My students hate Latin. It’s a dead language, it has nothing to do with their lives, it takes too long to look up unfamiliar words in the dictionary, all of the sentences are in the wrong order. As far as they can tell, Caesar bored the Gauls into submission, Vergil was right to ask that the Aeneid be burned upon his death, and Cicero has received the nickname the Roman Aeolus on account of the fact that he possesses such an ample store of wind. They like Catullus at any rate, and react to his poems with that peculiarly condensed form of internet speak which effortlessly conveys entire paragraphs of thought in one adjective, ‘relatable’. (Or sometimes, though now less frequently, ‘saaame.’ Yes, the vowel must be lengthened.)
Why are these students in Latin then? For the most part, they aren’t. Approximately 2,700 students attend my school, of which about 100 are enrolled in one of the Latin courses in any given year. Of those, I have never had more than 20 enrolled in my Latin III & IV courses (that is, 20 students between those two courses combined) because students in Texas are only required to take two years of any given language. Of the students who go through all four years, typically only one or two are there for Latin; the rest simply like me as a teacher. (Lest this seem prepossessing, I note that this is what the students have told me explicitly.)
I often tell them that I would prefer that they love Latin while hating me as an odious tyrant, whose grim oppression they endured in the pursuit of their favorite subject. Though I may be charged with insincerity on this score, I nevertheless cannot help but feel like a failure as an educator when I realize that I have not transmitted my enthusiasm to my young charges. I have heard Reginald Foster remark on numerous occasions that this is the central failure of modern Latin pedagogy: a failure to instill a sense of Latin’s beauty, power, and interest. Typically he adds that a music class would be unsuccessful if the students walked away disliking Mozart. Rhetorically, this is appealing, yet I think that it unfairly compares something (music) which has a certain universal and almost primal appeal to something else (Latin), learning which requires a previously-developed interest to undertake, and – once undertaken – a substantial amount of labor to appreciate in any meaningful way.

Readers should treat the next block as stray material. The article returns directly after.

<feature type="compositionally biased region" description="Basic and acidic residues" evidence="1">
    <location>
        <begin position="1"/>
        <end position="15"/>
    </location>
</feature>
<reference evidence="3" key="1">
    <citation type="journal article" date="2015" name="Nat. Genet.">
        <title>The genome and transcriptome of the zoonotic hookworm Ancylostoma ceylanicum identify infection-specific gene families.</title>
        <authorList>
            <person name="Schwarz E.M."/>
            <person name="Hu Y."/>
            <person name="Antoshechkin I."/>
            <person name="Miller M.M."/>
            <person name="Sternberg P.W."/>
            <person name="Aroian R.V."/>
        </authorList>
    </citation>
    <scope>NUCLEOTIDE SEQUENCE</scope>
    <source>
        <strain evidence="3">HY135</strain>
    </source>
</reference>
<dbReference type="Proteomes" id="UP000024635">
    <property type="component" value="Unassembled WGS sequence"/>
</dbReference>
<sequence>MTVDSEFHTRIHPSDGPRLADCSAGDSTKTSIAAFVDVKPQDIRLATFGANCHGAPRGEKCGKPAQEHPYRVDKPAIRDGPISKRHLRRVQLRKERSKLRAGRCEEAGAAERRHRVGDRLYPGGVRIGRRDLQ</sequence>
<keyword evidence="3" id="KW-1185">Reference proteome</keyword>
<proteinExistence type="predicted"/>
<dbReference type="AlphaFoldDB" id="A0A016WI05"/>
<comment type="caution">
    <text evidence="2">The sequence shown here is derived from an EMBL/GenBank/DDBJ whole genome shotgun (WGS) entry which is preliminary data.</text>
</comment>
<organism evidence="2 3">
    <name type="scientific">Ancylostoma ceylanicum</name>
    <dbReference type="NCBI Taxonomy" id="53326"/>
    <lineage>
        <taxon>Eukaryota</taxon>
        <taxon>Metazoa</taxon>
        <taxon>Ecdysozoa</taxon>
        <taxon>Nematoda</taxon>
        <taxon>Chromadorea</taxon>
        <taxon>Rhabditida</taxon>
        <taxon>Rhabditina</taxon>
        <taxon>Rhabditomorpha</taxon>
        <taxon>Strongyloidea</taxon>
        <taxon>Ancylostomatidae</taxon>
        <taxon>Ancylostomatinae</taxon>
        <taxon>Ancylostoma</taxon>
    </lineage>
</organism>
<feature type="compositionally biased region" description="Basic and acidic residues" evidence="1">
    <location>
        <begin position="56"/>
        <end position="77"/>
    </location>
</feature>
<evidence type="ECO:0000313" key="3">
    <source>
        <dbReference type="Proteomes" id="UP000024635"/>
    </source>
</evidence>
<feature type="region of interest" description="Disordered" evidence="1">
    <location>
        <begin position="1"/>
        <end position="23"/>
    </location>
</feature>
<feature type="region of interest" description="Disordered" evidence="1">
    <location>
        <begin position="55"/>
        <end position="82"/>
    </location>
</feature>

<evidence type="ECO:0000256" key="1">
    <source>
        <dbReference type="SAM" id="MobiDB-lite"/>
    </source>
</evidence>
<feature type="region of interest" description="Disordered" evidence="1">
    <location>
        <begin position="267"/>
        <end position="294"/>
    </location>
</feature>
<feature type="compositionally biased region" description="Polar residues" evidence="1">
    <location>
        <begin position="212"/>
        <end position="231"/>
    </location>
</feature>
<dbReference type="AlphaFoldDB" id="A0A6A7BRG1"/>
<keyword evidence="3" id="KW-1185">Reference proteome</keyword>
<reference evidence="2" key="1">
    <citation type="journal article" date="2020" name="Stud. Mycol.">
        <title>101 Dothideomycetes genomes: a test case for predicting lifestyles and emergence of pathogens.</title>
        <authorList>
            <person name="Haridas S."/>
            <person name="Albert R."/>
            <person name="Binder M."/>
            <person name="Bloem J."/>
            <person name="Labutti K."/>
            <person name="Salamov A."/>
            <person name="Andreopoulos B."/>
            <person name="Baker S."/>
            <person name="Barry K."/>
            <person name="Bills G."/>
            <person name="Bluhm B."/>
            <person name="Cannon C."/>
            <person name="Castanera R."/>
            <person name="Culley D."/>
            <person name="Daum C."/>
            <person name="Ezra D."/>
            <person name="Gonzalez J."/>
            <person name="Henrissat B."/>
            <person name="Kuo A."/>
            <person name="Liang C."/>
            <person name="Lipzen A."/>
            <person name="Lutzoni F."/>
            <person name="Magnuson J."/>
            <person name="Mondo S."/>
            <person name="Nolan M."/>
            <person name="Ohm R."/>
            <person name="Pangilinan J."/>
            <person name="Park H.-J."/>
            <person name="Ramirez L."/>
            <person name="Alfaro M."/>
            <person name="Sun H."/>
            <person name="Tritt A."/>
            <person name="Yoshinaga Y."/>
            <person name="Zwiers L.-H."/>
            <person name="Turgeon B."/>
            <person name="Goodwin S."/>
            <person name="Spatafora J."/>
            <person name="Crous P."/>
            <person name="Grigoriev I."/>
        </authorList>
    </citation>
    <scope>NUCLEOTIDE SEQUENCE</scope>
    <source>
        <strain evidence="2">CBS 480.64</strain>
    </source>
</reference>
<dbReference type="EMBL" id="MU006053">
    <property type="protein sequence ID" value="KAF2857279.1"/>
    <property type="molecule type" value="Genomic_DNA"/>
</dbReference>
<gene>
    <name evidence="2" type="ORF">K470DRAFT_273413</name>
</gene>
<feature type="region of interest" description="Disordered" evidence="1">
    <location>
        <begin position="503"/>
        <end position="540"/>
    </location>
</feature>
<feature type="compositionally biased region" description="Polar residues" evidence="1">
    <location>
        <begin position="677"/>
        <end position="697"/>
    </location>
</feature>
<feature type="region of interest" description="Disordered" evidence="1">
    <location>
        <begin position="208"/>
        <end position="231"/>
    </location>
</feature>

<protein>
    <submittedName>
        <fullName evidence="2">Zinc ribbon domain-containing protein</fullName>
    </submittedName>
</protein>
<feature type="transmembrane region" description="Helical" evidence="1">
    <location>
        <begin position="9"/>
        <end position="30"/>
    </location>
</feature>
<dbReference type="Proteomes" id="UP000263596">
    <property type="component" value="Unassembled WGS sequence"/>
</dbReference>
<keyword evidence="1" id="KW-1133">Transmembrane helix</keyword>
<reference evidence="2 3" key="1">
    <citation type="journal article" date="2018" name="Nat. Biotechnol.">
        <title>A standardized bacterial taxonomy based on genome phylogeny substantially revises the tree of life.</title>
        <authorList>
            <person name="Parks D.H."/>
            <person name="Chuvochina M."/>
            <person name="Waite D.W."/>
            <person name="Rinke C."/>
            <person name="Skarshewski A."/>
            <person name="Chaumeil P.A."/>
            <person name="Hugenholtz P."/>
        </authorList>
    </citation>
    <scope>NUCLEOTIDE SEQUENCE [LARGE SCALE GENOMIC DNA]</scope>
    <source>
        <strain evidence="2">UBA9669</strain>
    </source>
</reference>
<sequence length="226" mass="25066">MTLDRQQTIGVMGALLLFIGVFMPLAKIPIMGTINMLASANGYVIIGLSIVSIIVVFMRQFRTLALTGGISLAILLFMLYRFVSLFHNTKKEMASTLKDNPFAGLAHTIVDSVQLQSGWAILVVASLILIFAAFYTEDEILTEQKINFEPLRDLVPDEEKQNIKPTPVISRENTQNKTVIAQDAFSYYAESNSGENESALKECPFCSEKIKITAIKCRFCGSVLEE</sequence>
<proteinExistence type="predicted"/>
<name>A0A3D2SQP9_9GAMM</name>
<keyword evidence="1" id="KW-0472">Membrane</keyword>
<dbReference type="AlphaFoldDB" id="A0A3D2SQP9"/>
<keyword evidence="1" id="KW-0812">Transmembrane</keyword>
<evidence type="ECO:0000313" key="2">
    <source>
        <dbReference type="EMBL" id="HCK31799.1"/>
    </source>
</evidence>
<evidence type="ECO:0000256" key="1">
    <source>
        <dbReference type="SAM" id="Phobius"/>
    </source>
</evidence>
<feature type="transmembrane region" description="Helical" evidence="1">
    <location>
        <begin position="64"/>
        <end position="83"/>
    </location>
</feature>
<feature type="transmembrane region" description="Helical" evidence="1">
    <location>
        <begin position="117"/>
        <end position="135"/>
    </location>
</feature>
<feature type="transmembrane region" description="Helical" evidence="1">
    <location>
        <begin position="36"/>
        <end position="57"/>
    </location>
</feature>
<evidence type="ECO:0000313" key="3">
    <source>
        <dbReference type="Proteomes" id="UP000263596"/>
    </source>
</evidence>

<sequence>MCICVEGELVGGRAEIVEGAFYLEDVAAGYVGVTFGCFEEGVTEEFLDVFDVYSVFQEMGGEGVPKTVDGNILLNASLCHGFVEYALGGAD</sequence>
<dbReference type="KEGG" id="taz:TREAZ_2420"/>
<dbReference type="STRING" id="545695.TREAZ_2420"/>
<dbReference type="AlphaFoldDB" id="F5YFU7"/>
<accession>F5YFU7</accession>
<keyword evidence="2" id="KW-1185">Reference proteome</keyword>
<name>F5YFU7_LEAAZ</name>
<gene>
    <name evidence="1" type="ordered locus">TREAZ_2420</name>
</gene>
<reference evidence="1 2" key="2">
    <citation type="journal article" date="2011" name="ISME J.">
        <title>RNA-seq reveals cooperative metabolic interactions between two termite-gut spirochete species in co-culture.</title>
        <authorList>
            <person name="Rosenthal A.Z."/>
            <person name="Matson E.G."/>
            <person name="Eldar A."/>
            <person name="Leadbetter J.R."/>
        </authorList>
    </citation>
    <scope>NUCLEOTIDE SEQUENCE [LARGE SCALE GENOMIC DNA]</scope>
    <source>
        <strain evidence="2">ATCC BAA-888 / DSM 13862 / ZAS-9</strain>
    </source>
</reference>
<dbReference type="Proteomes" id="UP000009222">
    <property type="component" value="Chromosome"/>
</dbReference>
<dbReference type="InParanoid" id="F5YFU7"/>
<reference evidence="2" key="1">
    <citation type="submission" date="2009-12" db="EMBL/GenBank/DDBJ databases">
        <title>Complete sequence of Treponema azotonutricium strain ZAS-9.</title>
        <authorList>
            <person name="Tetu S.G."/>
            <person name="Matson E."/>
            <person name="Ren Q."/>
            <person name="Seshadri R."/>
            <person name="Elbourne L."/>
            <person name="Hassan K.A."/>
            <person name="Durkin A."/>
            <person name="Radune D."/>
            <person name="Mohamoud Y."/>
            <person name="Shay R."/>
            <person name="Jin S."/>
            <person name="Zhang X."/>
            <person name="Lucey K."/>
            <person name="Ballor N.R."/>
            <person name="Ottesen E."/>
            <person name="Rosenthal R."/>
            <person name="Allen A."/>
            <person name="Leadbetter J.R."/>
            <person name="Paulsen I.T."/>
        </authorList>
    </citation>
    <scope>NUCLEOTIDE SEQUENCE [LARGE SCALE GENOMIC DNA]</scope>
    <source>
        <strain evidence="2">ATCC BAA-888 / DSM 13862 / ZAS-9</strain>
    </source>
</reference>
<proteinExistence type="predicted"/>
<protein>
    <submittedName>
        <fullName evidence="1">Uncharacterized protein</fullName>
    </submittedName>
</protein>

Latin per se is a hard sell in high school, because few students have any real idea about the potential treasures which await them. Indeed, I did not even take Latin until my third year of college, and only then because I was so captivated by a Classical literature in translation class which I had taken the year before, and I doubt that I would have applied myself so diligently to mastering declensions and conjugations if I were not already so eagerly desirous of reading ancient texts in the original.